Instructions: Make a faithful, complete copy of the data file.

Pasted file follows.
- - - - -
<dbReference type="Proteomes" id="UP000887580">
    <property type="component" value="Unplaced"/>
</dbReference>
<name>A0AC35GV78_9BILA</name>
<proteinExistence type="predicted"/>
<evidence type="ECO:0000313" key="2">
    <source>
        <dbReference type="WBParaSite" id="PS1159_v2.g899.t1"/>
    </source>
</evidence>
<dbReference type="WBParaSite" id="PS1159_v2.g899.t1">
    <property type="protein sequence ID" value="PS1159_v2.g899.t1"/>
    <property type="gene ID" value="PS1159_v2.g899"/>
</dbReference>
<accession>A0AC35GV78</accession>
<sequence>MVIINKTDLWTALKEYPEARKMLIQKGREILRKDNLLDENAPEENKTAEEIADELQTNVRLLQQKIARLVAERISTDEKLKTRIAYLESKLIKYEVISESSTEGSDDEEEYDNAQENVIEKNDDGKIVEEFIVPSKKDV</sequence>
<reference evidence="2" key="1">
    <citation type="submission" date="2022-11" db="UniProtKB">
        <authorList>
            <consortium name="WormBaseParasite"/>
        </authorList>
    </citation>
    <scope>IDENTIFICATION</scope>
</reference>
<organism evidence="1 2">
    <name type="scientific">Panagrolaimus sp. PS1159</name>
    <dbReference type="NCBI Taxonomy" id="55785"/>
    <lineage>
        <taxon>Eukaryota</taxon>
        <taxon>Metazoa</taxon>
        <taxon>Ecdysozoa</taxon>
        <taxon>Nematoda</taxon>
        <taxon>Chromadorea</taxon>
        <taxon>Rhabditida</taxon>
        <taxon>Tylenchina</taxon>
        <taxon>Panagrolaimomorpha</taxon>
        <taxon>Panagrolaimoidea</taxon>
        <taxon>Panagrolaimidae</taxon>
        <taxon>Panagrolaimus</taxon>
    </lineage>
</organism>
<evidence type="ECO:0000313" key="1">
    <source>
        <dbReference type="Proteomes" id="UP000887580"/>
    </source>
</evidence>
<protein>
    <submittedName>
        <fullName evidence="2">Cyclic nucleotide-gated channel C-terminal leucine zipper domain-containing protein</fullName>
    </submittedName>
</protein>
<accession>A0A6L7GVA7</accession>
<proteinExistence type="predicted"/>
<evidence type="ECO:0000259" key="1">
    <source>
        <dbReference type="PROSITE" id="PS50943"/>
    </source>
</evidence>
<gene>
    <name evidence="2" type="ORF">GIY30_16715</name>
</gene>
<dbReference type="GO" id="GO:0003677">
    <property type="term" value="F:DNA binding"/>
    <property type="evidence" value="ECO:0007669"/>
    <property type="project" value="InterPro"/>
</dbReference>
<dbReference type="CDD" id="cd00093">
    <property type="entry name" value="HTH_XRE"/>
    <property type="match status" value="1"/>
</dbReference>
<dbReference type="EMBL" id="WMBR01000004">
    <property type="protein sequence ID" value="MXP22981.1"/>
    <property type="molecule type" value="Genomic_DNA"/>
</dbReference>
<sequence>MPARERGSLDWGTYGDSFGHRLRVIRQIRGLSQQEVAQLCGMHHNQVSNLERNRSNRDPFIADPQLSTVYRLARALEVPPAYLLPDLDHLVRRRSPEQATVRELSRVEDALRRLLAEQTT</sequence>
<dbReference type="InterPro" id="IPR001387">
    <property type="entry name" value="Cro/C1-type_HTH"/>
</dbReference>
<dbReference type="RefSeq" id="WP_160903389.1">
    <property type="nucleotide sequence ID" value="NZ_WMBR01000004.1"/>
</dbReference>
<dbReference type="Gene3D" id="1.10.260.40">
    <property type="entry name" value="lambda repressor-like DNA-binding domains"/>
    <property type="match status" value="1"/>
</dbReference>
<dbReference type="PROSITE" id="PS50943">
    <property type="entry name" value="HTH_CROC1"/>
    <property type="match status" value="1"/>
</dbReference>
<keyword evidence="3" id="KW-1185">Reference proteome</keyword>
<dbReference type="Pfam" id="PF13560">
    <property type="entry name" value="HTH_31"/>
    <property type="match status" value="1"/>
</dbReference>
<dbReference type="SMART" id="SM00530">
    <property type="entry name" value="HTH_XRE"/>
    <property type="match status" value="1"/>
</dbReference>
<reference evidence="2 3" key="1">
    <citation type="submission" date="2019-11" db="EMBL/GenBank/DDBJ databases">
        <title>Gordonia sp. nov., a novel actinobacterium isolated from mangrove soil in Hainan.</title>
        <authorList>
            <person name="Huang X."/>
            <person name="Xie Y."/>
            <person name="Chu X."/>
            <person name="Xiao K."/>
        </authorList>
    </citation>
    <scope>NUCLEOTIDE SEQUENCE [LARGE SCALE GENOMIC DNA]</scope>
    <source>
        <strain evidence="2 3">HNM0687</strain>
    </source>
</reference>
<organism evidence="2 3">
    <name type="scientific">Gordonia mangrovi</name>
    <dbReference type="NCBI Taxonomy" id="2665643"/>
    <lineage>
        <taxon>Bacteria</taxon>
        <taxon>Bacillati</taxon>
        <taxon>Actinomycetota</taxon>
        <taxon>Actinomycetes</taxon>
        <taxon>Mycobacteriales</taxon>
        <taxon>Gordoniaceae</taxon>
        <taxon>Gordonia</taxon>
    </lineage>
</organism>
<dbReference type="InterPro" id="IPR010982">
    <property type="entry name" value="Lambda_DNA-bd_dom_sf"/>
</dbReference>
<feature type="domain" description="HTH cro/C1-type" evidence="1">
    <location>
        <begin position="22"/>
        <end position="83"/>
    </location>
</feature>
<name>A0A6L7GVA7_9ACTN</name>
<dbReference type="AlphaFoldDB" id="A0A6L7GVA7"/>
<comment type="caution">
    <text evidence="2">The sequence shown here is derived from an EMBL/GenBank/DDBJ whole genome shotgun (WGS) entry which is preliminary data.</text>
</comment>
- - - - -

<dbReference type="Proteomes" id="UP000887580">
    <property type="component" value="Unplaced"/>
</dbReference>
<name>A0AC35GV78_9BILA</name>
<proteinExistence type="predicted"/>
<evidence type="ECO:0000313" key="2">
    <source>
        <dbReference type="WBParaSite" id="PS1159_v2.g899.t1"/>
    </source>
</evidence>
<dbReference type="WBParaSite" id="PS1159_v2.g899.t1">
    <property type="protein sequence ID" value="PS1159_v2.g899.t1"/>
    <property type="gene ID" value="PS1159_v2.g899"/>
</dbReference>
<accession>A0AC35GV78</accession>
<sequence>MVIINKTDLWTALKEYPEARKMLIQKGREILRKDNLLDENAPEENKTAEEIADELQTNVRLLQQKIARLVAERISTDEKLKTRIAYLESKLIKYEVISESSTEGSDDEEEYDNAQENVIEKNDDGKIVEEFIVPSKKDV</sequence>
<reference evidence="2" key="1">
    <citation type="submission" date="2022-11" db="UniProtKB">
        <authorList>
            <consortium name="WormBaseParasite"/>
        </authorList>
    </citation>
    <scope>IDENTIFICATION</scope>
</reference>
<organism evidence="1 2">
    <name type="scientific">Panagrolaimus sp. PS1159</name>
    <dbReference type="NCBI Taxonomy" id="55785"/>
    <lineage>
        <taxon>Eukaryota</taxon>
        <taxon>Metazoa</taxon>
        <taxon>Ecdysozoa</taxon>
        <taxon>Nematoda</taxon>
        <taxon>Chromadorea</taxon>
        <taxon>Rhabditida</taxon>
        <taxon>Tylenchina</taxon>
        <taxon>Panagrolaimomorpha</taxon>
        <taxon>Panagrolaimoidea</taxon>
        <taxon>Panagrolaimidae</taxon>
        <taxon>Panagrolaimus</taxon>
    </lineage>
</organism>
<evidence type="ECO:0000313" key="1">
    <source>
        <dbReference type="Proteomes" id="UP000887580"/>
    </source>
</evidence>
<protein>
    <submittedName>
        <fullName evidence="2">Cyclic nucleotide-gated channel C-terminal leucine zipper domain-containing protein</fullName>
    </submittedName>
</protein>
<accession>A0A6L7GVA7</accession>
<proteinExistence type="predicted"/>
<evidence type="ECO:0000259" key="1">
    <source>
        <dbReference type="PROSITE" id="PS50943"/>
    </source>
</evidence>
<gene>
    <name evidence="2" type="ORF">GIY30_16715</name>
</gene>
<dbReference type="GO" id="GO:0003677">
    <property type="term" value="F:DNA binding"/>
    <property type="evidence" value="ECO:0007669"/>
    <property type="project" value="InterPro"/>
</dbReference>
<dbReference type="CDD" id="cd00093">
    <property type="entry name" value="HTH_XRE"/>
    <property type="match status" value="1"/>
</dbReference>
<dbReference type="EMBL" id="WMBR01000004">
    <property type="protein sequence ID" value="MXP22981.1"/>
    <property type="molecule type" value="Genomic_DNA"/>
</dbReference>
<sequence>MPARERGSLDWGTYGDSFGHRLRVIRQIRGLSQQEVAQLCGMHHNQVSNLERNRSNRDPFIADPQLSTVYRLARALEVPPAYLLPDLDHLVRRRSPEQATVRELSRVEDALRRLLAEQTT</sequence>
<dbReference type="InterPro" id="IPR001387">
    <property type="entry name" value="Cro/C1-type_HTH"/>
</dbReference>
<dbReference type="RefSeq" id="WP_160903389.1">
    <property type="nucleotide sequence ID" value="NZ_WMBR01000004.1"/>
</dbReference>
<dbReference type="Gene3D" id="1.10.260.40">
    <property type="entry name" value="lambda repressor-like DNA-binding domains"/>
    <property type="match status" value="1"/>
</dbReference>
<dbReference type="PROSITE" id="PS50943">
    <property type="entry name" value="HTH_CROC1"/>
    <property type="match status" value="1"/>
</dbReference>
<keyword evidence="3" id="KW-1185">Reference proteome</keyword>
<dbReference type="Pfam" id="PF13560">
    <property type="entry name" value="HTH_31"/>
    <property type="match status" value="1"/>
</dbReference>
<dbReference type="SMART" id="SM00530">
    <property type="entry name" value="HTH_XRE"/>
    <property type="match status" value="1"/>
</dbReference>
<reference evidence="2 3" key="1">
    <citation type="submission" date="2019-11" db="EMBL/GenBank/DDBJ databases">
        <title>Gordonia sp. nov., a novel actinobacterium isolated from mangrove soil in Hainan.</title>
        <authorList>
            <person name="Huang X."/>
            <person name="Xie Y."/>
            <person name="Chu X."/>
            <person name="Xiao K."/>
        </authorList>
    </citation>
    <scope>NUCLEOTIDE SEQUENCE [LARGE SCALE GENOMIC DNA]</scope>
    <source>
        <strain evidence="2 3">HNM0687</strain>
    </source>
</reference>
<organism evidence="2 3">
    <name type="scientific">Gordonia mangrovi</name>
    <dbReference type="NCBI Taxonomy" id="2665643"/>
    <lineage>
        <taxon>Bacteria</taxon>
        <taxon>Bacillati</taxon>
        <taxon>Actinomycetota</taxon>
        <taxon>Actinomycetes</taxon>
        <taxon>Mycobacteriales</taxon>
        <taxon>Gordoniaceae</taxon>
        <taxon>Gordonia</taxon>
    </lineage>
</organism>
<dbReference type="InterPro" id="IPR010982">
    <property type="entry name" value="Lambda_DNA-bd_dom_sf"/>
</dbReference>
<feature type="domain" description="HTH cro/C1-type" evidence="1">
    <location>
        <begin position="22"/>
        <end position="83"/>
    </location>
</feature>
<name>A0A6L7GVA7_9ACTN</name>
<dbReference type="AlphaFoldDB" id="A0A6L7GVA7"/>
<comment type="caution">
    <text evidence="2">The sequence shown here is derived from an EMBL/GenBank/DDBJ whole genome shotgun (WGS) entry which is preliminary data.</text>
</comment>